2. Identify faculty who are working on projects that interest you. If possible, try to get a “warm lead.” Talk to your professors, your teaching assistants, your department’s director of undergraduate studies, your College Adviser, and your peers who are already participating in research for suggestions on which faculty members might be a good fit for your interests.
3. If you can’t get a warm lead, another great strategy is to browse faculty profiles on departmental websites and review the list of UChicago research institutes to find faculty who are working on projects that match with your research interests.
4. When you’re ready to contact a faculty member, send them a brief, polite e-mail. Introduce yourself, explain your interest in their research, and request an in-person meeting to discuss the possibility of working with them as a research assistant.
5. Don’t be discouraged if the faculty member isn’t able to take you on. Ask if they have any suggestions for colleagues who might be willing to work with you.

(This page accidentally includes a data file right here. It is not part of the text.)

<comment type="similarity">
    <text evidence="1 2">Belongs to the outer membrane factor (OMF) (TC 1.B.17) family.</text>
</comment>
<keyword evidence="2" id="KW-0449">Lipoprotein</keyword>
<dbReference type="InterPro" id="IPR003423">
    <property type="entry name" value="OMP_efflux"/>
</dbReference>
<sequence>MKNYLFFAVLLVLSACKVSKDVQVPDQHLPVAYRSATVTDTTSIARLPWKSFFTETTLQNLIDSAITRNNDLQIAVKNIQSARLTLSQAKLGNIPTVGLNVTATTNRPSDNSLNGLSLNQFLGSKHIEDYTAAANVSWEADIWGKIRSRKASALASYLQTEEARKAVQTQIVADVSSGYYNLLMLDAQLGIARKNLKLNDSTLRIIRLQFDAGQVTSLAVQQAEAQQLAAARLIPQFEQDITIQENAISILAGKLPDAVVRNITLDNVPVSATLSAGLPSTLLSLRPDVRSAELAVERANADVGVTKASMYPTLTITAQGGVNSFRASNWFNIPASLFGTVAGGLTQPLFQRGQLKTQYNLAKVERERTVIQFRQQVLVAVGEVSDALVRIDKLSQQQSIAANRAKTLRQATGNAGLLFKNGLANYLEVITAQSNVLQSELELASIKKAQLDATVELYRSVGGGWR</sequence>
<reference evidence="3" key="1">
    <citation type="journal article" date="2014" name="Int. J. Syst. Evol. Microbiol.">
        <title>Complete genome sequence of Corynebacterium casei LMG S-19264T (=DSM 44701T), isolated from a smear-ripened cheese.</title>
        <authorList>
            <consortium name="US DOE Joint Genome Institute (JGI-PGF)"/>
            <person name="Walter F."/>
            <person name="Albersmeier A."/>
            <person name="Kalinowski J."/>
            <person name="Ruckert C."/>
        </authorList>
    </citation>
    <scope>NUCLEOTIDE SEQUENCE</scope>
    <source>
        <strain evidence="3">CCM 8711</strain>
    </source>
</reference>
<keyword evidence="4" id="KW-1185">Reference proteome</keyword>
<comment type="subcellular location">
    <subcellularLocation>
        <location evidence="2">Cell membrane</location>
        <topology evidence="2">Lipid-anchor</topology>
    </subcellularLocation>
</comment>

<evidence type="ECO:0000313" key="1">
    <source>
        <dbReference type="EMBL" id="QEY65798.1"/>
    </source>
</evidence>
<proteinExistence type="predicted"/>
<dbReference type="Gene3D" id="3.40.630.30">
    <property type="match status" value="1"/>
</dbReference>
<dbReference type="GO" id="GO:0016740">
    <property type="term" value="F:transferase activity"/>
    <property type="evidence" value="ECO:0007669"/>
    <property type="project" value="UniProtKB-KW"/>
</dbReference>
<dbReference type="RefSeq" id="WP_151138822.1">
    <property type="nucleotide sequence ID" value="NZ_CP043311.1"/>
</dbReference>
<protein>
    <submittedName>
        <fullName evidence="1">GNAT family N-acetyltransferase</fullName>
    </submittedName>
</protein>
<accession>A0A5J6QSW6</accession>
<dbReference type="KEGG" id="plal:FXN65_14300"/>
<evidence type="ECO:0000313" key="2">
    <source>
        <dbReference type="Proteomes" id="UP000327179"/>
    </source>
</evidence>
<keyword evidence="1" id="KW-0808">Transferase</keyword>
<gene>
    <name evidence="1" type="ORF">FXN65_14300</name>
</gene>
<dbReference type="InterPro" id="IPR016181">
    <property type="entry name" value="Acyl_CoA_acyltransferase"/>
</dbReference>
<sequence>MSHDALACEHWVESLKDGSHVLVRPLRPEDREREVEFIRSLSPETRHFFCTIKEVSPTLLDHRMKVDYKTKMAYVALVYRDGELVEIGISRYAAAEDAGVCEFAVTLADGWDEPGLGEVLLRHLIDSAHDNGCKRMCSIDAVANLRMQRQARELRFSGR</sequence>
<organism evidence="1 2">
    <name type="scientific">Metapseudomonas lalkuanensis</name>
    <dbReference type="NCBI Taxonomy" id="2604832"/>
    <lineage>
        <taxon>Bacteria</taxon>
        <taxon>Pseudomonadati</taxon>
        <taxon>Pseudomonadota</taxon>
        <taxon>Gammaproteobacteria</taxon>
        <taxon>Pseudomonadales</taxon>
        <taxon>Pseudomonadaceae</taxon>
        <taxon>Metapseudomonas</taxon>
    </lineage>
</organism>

Make an appointment with a Career Advancement adviser if you need assistance at any stage of this process.
Funding for Unpaid Research Opportunities
Career Advancement offers several grant programs for students who are working as an unpaid faculty research assistant or who are interested in funding their own independent research project:
- The Liew Family College Research Fellows Fund provides grants for academic-year research assistantships with UChicago faculty members
- The College Summer Research Fellows Fund funds summer research projects for second- and third-year students who have a strong interest in pursuing a Ph.D in a liberal arts or sciences discipline.
- The PRISM Research Grant supports independent summer research for students in particular majors.
- The Seidel Scholars Grant provides funding for innovative and unconventional professional experiences that are connected to a student’s major and career interests.
- The International Experience Grant provides funding for summer research assistantships abroad for undergraduate students, including graduating fourth-year students.